Establish electronic travel authorization.It is long past time for the United States to join the 21st century by creating the means to issue and monitor visas. Other nations, such as Australia, already use electronic travel authorization. For low-risk countries and classes of travelers, the United States should implement on-line visa applications. This would greatly facilitate travel to the United States, significantly reducing the cost and inconvenience of personally applying for a visa. These visas could also be paperless, automatically entered into the US-VISIT system that records the entry of all visitors into the United States. In addition, since US-VISIT records the biometric (e.g., fingerprint) data of visa holders and screens these data for security purposes, the likelihood of a known security or criminal threat entering the United States through an electronic travel authorization is very small.
Expand the Visa Waiver Program.The Visa Waiver Program allows most visitors from participating countries to enter the United States for up to 90 days without a visa as long as they have valid passports from their countries. In turn, U.S. citizens with valid passports do not need visas to visit these countries. Currently, 27 countries participate in the program. All of the countries agree to common passport standards, including requiring machine-readable passports (which can be checked more easily and accurately) and imprinting biometric identifiers on the passports to identify individuals more accurately and reduce fraud. The Department of Homeland Security audits countries in the program to ensure compliance. Countries that fail to meet the program standards can be and have been removed or restricted from full participation. Adding countries to the program increases security because these nations must pledge to maintain the same security standards as the United States. In addition, adding counties would greatly facilitate visiting America. In many places, the price of a U.S. visa is considered exorbitant. In Poland, for example, the visa application fee is a month's salary for an average worker and is nonrefundable because it pays for processing the application. If the visa is denied for any reason, the applicant has simply lost the money. Expanding the Visa Waiver Program to countries in East Europe and Asia, where the United States has growing economic, cultural, and security ties, could both strengthen America's bonds to these nations and enhance travel security.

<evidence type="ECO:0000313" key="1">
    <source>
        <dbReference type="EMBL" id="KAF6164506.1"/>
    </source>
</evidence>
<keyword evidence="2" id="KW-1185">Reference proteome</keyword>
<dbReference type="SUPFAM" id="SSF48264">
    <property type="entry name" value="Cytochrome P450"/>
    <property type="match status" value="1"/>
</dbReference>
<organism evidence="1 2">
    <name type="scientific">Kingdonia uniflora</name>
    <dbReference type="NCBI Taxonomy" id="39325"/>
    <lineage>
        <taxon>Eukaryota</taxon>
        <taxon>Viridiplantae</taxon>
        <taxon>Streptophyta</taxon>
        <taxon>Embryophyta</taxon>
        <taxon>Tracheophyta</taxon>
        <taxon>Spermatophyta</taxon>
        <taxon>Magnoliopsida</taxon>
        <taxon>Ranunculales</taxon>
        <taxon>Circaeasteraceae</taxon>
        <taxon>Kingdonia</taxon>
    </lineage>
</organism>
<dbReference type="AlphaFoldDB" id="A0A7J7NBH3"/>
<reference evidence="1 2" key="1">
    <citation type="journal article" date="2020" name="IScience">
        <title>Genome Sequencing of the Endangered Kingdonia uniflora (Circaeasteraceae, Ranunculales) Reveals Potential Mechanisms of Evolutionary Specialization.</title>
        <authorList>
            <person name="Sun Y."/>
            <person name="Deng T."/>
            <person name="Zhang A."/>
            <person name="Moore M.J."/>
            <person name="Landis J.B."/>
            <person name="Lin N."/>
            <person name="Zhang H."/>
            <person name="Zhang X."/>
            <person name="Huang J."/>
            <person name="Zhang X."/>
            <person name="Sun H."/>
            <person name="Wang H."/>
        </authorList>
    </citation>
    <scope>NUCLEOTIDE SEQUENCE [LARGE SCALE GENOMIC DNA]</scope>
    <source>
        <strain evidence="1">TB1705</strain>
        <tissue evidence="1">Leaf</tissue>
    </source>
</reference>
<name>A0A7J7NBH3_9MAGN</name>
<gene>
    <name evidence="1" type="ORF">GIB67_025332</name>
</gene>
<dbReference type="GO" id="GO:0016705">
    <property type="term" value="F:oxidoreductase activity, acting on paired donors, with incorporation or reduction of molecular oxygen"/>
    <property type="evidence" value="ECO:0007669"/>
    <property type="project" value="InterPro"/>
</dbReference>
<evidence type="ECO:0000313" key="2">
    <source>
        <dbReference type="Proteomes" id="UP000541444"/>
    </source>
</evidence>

Conclusion.There is much that Congress could and should do to diminish the threat of travel by terrorists and criminals and to reestablish America as the world's most welcoming nation. It is time for Congress to act on visa reform.
James Jay Carafano, Ph.D., is Senior Research Fellow for National Security and Homeland Security in the Douglas and Sarah Allison Center for Foreign Policy Studies, a division of the Kathryn and Shelby Cullom Davis Institute for International Studies, at The Heritage Foundation.